Dwindling fish stocks, diminishing catches, too many vessels chasing too few fish, steady job losses and a lack of effective control and sanctions…, the Common Fisheries Policy (CFP) needs fundamental change. Following intense consultations with stakeholders, the European Commission today unveiled an ambitious reform package. The Commission proposes to do away with the annual ritual of setting fishing quotas at too high levels. In future, TACs would be fixed within a multi-annual management plan, on the basis of the most recent scientific advice to ensure that enough fish stay in the sea to replenish the stocks. The Commission intends to tackle excess fleet capacity by ending public aid for introducing new fishing vessels. More EU money would be available to help fishermen to find alternative work and for the restructuring of the sector. The Commission also advocates uniform and tougher sanctions across the EU. Controls would be reinforced by setting up a Joint EU Inspection Structure. To bring the CFP closer to fishermen, the industry,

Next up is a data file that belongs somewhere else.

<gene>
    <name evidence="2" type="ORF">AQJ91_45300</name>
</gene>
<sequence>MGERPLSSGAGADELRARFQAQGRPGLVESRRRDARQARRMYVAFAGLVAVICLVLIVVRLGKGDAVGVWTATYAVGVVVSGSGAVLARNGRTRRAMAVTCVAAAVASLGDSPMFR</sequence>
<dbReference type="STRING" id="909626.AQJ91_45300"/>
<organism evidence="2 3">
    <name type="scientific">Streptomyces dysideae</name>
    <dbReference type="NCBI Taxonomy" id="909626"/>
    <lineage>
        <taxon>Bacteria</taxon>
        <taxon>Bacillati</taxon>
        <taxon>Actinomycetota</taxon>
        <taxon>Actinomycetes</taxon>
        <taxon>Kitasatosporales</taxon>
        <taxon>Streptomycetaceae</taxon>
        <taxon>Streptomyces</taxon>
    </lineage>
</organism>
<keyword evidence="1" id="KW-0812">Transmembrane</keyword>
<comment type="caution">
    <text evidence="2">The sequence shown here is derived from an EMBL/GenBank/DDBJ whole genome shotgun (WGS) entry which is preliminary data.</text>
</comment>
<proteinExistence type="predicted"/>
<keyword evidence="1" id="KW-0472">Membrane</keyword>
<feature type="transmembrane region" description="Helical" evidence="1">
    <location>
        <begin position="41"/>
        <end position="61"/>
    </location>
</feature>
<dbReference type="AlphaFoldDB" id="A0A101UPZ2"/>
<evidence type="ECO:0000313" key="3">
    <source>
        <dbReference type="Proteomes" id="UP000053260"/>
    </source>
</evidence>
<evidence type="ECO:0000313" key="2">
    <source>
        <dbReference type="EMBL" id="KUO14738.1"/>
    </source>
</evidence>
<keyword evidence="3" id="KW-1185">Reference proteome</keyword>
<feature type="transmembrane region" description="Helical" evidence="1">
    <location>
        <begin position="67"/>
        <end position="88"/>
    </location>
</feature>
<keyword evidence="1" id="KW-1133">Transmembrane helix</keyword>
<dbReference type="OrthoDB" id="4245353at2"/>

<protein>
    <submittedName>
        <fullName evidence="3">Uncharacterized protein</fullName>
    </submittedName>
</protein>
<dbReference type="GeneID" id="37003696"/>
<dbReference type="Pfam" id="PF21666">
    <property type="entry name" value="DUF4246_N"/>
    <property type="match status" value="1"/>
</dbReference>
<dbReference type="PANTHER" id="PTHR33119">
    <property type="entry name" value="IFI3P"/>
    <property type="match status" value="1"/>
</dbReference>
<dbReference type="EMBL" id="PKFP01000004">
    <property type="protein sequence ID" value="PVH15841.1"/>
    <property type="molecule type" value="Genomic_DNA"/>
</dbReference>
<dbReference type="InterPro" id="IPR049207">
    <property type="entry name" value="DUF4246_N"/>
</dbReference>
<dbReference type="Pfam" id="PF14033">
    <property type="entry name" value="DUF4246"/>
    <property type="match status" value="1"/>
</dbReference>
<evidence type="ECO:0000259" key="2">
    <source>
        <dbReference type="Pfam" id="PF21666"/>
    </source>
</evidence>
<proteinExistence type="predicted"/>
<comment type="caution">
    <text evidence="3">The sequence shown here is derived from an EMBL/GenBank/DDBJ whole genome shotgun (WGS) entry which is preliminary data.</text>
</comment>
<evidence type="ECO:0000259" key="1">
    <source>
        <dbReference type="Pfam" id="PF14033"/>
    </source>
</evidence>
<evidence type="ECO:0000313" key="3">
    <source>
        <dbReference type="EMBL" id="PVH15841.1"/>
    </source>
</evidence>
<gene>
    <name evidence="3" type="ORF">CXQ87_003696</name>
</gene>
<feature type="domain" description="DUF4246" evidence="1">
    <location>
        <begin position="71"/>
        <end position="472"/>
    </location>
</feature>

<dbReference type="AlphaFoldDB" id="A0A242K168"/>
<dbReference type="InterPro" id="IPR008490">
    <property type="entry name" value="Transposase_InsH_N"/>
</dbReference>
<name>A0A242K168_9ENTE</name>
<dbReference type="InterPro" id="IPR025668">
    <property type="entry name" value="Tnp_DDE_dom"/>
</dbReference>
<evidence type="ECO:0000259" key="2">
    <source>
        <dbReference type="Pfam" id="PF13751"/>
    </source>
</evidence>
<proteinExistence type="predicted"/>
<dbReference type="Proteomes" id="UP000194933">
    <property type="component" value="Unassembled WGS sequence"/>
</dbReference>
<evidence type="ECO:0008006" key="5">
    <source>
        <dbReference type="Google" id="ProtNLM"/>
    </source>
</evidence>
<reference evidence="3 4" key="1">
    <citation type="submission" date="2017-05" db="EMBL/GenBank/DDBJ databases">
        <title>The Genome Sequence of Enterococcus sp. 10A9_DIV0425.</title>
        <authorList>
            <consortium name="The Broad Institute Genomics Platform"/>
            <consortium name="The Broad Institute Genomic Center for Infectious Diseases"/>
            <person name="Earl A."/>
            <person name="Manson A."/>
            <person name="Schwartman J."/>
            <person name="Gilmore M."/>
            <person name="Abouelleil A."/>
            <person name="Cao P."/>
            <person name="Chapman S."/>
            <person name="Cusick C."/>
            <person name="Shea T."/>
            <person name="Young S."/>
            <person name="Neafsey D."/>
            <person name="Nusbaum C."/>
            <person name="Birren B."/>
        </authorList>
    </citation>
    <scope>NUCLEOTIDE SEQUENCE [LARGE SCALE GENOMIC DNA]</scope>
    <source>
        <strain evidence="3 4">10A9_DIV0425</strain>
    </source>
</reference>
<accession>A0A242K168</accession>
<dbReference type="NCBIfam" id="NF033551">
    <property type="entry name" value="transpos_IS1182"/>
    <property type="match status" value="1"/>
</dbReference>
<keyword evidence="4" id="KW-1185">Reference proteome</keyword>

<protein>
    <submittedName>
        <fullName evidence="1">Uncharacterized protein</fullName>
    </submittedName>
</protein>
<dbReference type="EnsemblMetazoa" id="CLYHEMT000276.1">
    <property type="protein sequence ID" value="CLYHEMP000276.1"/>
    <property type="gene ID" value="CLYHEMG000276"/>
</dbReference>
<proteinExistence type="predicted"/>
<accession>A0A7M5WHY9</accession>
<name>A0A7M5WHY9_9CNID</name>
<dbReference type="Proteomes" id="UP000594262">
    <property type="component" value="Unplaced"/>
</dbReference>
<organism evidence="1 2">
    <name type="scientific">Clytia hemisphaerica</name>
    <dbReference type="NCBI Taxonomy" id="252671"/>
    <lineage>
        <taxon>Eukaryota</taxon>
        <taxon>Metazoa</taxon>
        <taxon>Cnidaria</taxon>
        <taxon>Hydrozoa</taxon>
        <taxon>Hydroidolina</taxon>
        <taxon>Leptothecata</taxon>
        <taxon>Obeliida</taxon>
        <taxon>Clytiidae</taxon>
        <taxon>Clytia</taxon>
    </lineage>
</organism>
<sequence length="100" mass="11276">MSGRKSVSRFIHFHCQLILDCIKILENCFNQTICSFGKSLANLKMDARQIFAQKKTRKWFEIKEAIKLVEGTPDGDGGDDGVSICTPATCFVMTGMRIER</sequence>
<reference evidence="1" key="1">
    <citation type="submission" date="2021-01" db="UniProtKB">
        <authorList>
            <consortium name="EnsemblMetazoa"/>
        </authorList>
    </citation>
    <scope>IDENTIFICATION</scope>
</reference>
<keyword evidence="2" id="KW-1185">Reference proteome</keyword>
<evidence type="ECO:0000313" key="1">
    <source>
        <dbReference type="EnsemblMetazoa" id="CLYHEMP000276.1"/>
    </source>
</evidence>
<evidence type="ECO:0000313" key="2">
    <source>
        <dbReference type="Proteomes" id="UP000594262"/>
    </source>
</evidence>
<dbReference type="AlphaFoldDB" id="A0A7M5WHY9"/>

NGOs, regions and other stakeholders, the Commission is proposing the creation of Regional Advisory Councils. To achieve sustainable fisheries beyond EU waters on the basis of stronger international co-operation, the reform package includes an action plan against illegal fishing and a strategy for EU
fisheries development partnerships with third countries.